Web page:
Veterinary Research

, 47:13 | Cite as

Streptococcus uberis strains isolated from the bovine mammary gland evade immune recognition by mammary epithelial cells, but not of macrophages

  • Juliane Günther
  • Anna Czabanska
  • Isabel Bauer
  • James A. Leigh
  • Otto Holst
  • Hans-Martin Seyfert
Open Access
Research article

Abstract

Streptococcus uberis is frequently isolated from the mammary gland of dairy cattle. Infection with some strains can induce mild subclinical inflammation whilst others induce severe inflammation and clinical mastitis. We compared here the inflammatory response of primary cultures of bovine mammary epithelial cells (pbMEC) towards S. uberis strains collected from clinical or subclinical cases (seven strains each) of mastitis with the strong response elicited by Escherichia coli. Neither heat inactivated nor live S. uberis induced the expression of 10 key immune genes (including TNF, IL1B, IL6). The widely used virulent strain 0140J and the avirulent strain, EF20 elicited similar responses; as did mutants defective in capsule (hasA) or biofilm formation (sub0538 and sub0539). Streptococcus uberis failed to activate NF-κB in pbMEC or TLR2 in HEK293 cells, indicating that S. uberis particles did not induce any TLR-signaling in MEC. However, preparations of lipoteichoic acid (LTA) from two strains strongly induced immune gene expression and activated NF-κB in pbMEC, without the involvement of TLR2. The immune-stimulatory LTA must be arranged in the intact S. uberis such that it is unrecognizable by the relevant pathogen receptors of the MEC. The absence of immune recognition is specific for MEC, since the same S. uberis preparations strongly induced immune gene expression and NF-κB activity in the murine macrophage model cell RAW264.7. Hence, the sluggish immune response of MEC and not of professional immune cells to this pathogen may aid establishment of the often encountered belated and subclinical phenotype of S. uberis mastitis.

Abbreviations

LTA

lipoteichoic acid

NF-κB

nuclear factor kappa-light-chain-enhancer of activated B-cells

PRR

pattern recognition receptor

TLR

toll-like receptor

RT-qPCR

reverse transcription quantitative PCR

Introduction

The Gram-positive bacterium Streptococcus uberis is among the four most prevalent species of mastitis causing pathogens [1, 2]. Infection with this bacterium can occur with very few if any clinical signs, but can also result in severe inflammation of the udder culminating in clinical mastitis [3]. It is not entirely clear if the heterogeneous physiology of S. uberis mastitis is caused by genetic diversity of the different strains infecting the udders. There is an extraordinary diversity of S. uberis strains [4, 5] and clear examples of strains that reproducibly induce clinical or subclinical infections have been reported [5, 6, 7]. There are reports that occasionally a predominant strain infected several cows within a herd [8] but it was also found that genetically distinct S. uberis strains infected different individuals within a herd and distinct strains caused re-infection after a previous successful cure of a first S. uberis infection [9, 10].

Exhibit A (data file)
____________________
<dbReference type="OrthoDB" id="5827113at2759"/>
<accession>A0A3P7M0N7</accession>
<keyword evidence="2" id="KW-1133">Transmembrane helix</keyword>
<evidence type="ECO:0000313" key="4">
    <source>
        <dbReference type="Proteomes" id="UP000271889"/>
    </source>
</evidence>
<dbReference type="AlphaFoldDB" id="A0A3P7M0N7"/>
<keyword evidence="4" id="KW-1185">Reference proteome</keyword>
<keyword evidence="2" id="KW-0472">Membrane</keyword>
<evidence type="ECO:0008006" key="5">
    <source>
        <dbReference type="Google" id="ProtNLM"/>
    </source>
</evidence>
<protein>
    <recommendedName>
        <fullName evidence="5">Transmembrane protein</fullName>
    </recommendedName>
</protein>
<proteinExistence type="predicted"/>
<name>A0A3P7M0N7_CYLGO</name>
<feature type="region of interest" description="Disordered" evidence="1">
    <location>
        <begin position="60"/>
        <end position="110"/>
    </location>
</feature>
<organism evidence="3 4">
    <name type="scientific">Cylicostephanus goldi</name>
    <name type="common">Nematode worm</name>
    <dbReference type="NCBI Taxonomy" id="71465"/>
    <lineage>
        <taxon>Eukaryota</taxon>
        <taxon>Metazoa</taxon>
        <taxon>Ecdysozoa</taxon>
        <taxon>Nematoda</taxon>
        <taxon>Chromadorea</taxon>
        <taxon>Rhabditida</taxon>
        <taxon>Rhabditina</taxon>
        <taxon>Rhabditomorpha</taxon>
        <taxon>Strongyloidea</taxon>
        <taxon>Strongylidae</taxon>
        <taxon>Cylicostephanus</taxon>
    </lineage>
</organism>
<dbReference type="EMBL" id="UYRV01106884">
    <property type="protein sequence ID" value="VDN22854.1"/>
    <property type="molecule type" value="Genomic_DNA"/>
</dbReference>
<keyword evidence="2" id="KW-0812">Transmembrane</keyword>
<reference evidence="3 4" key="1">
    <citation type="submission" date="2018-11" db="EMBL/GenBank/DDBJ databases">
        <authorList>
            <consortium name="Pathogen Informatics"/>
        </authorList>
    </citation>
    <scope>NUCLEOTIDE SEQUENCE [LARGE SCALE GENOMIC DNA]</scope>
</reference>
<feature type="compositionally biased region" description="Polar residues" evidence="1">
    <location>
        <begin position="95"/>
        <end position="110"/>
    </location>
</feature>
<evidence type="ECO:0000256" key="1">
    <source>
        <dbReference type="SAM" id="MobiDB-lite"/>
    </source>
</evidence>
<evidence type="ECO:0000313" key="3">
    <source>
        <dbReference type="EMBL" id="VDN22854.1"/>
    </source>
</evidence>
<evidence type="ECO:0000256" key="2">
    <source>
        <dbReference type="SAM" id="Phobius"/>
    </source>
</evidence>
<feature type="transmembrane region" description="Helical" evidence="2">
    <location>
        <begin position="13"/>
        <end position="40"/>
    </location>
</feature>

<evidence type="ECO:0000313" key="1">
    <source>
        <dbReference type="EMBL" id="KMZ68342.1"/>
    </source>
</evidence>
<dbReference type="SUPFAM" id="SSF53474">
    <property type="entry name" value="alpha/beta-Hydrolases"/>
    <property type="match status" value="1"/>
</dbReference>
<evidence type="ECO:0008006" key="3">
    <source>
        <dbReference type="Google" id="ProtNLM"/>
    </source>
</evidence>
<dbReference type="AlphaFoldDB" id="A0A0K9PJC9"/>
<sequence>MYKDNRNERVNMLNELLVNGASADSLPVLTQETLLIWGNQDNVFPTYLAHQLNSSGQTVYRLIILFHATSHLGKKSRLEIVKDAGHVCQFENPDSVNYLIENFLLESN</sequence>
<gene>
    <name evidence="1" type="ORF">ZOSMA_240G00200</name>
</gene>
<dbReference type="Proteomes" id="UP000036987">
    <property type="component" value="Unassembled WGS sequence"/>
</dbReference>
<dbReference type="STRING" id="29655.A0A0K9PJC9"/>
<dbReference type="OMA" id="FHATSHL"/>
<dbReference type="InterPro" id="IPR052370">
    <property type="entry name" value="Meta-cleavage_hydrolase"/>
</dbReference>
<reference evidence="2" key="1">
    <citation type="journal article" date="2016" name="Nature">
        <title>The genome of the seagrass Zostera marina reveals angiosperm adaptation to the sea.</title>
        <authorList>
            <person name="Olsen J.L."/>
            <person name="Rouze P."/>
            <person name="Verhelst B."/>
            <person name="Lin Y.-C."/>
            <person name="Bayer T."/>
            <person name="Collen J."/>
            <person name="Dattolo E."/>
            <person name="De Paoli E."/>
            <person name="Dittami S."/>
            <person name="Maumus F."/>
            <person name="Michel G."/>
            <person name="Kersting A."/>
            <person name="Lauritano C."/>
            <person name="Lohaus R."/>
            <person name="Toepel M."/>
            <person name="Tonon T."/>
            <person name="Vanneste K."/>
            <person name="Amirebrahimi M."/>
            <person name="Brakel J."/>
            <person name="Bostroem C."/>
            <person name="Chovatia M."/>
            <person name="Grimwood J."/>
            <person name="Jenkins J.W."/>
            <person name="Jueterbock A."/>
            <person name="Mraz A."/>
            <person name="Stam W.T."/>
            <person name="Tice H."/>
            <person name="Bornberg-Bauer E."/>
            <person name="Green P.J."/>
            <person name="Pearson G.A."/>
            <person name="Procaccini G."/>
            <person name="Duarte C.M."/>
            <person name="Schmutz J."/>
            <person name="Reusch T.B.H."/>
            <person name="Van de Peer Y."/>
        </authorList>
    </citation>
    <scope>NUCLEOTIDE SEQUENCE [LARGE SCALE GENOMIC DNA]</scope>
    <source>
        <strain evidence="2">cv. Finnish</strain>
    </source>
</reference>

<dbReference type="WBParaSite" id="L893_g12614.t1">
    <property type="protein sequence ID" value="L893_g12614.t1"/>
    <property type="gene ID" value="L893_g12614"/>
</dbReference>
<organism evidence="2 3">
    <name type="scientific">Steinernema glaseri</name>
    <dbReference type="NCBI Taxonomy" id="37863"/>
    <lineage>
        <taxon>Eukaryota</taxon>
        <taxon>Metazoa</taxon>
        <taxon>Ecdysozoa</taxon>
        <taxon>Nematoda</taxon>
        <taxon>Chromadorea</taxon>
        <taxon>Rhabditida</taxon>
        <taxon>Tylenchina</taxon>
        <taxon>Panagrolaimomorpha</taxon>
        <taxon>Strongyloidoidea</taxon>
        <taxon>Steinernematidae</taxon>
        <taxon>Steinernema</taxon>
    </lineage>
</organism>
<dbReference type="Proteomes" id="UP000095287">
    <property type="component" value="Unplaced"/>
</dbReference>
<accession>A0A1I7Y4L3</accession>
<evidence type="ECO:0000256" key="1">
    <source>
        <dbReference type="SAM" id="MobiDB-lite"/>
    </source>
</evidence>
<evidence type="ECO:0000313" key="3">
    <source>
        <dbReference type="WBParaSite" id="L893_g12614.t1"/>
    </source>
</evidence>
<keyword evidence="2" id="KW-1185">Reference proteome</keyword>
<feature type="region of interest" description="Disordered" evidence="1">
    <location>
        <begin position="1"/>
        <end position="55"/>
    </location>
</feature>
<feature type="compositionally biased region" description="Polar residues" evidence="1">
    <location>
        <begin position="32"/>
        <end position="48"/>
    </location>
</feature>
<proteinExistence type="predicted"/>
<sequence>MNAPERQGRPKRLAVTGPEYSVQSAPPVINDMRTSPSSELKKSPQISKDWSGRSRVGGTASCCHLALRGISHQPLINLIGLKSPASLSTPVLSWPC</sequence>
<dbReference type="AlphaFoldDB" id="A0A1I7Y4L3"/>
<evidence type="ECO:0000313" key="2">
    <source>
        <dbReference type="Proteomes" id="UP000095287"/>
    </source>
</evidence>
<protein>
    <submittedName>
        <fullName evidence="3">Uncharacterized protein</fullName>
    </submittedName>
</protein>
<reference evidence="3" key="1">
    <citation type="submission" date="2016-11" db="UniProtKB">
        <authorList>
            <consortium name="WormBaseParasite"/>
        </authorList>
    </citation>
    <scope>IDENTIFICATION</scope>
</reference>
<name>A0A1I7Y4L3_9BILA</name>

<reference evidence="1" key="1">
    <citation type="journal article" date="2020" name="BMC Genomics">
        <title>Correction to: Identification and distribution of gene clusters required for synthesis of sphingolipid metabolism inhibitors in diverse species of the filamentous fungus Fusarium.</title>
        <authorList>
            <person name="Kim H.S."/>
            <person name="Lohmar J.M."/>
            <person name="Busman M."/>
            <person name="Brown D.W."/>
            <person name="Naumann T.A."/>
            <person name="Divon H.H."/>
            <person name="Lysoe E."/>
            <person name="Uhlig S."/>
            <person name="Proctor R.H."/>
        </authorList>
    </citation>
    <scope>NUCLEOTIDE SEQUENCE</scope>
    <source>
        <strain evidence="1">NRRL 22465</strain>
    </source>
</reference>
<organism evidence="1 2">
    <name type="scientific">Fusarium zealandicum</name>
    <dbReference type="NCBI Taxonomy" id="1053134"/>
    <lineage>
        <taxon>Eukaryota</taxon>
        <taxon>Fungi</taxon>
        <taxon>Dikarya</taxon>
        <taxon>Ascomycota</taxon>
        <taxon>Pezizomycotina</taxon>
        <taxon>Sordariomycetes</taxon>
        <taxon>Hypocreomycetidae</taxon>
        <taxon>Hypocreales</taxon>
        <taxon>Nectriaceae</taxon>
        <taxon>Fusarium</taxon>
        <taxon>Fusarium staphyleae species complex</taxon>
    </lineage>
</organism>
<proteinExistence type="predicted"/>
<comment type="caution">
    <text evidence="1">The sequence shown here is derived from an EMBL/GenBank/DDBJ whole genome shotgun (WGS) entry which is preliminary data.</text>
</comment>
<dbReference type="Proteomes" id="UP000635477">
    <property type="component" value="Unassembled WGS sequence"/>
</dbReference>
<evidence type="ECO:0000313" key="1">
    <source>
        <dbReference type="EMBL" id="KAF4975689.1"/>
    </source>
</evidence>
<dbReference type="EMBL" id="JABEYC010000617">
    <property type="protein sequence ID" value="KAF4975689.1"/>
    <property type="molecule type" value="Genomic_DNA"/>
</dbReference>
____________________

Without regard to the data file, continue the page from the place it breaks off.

Multilocus sequence typing studies suggested that mastitis causing S. uberis strains (clinical and subclinical) may be genetically different from avirulent strains [11]. However, no clear gene-loss or -gain correlation with the virulent or avirulent phenotype of the strains emerged in a very recent comparison of the whole genome sequences from thirteen different S. uberis strains [5]. This suggests that the particular outcome of an udder infection is largely determined by the host-pathogen interaction rather than by the particular genotype of the pathogen.

Streptococcus uberis vs. cow interactions have been studied in several udder infection experiments. S. uberis generally elicited a belated onset of inflammation, compared to infections with E. coli or other Gram-negative pathogens [12, 13]. Comparing global transcriptome profiling from S. uberis vs. E. coli infection trials reveals a remarkable failure of S. uberis to induce expression of pro-inflammatory cytokine and chemokine-encoding genes in the udder [14, 15, 16, 17, 18, 19]. It rather appeared that S. uberis infection up-regulated IL10 and IL6 governed pathways, which are both known to eventually counteract strong inflammation [15]. Moreover, these studies recapitulated the physiological variability in the outcome of S. uberis udder infections. While the widely used strain 0140J—known as the almost prototypical strain for eliciting clinical mastitis [6, 20]—caused clinical mastitis in one of these infections trials [15], it elicited subclinical mastitis in the second trial [16].

Mammary epithelial cells (MEC) of the lactating udder parenchyma are the dominant cell type coming into contact with invading pathogens early on after infection. Quantitative morphometry revealed that MEC comprise more than 70% of the udder cells [21, 22]. MEC are the dominant sentinels of the lactating parenchyma and competent to mount the first cytokine alert [17, 23, 24, 25]. They express not only the relevant Toll-like-receptors (TLRs) for perceiving pathogens but also β-defensin-encoding genes to counteract alveolar colonization of the pathogens [26, 27, 28]. It was reported that challenging these cells with only some strains of S. uberis, but not with others, would activate cytokine genes expression in these cells [14, 29].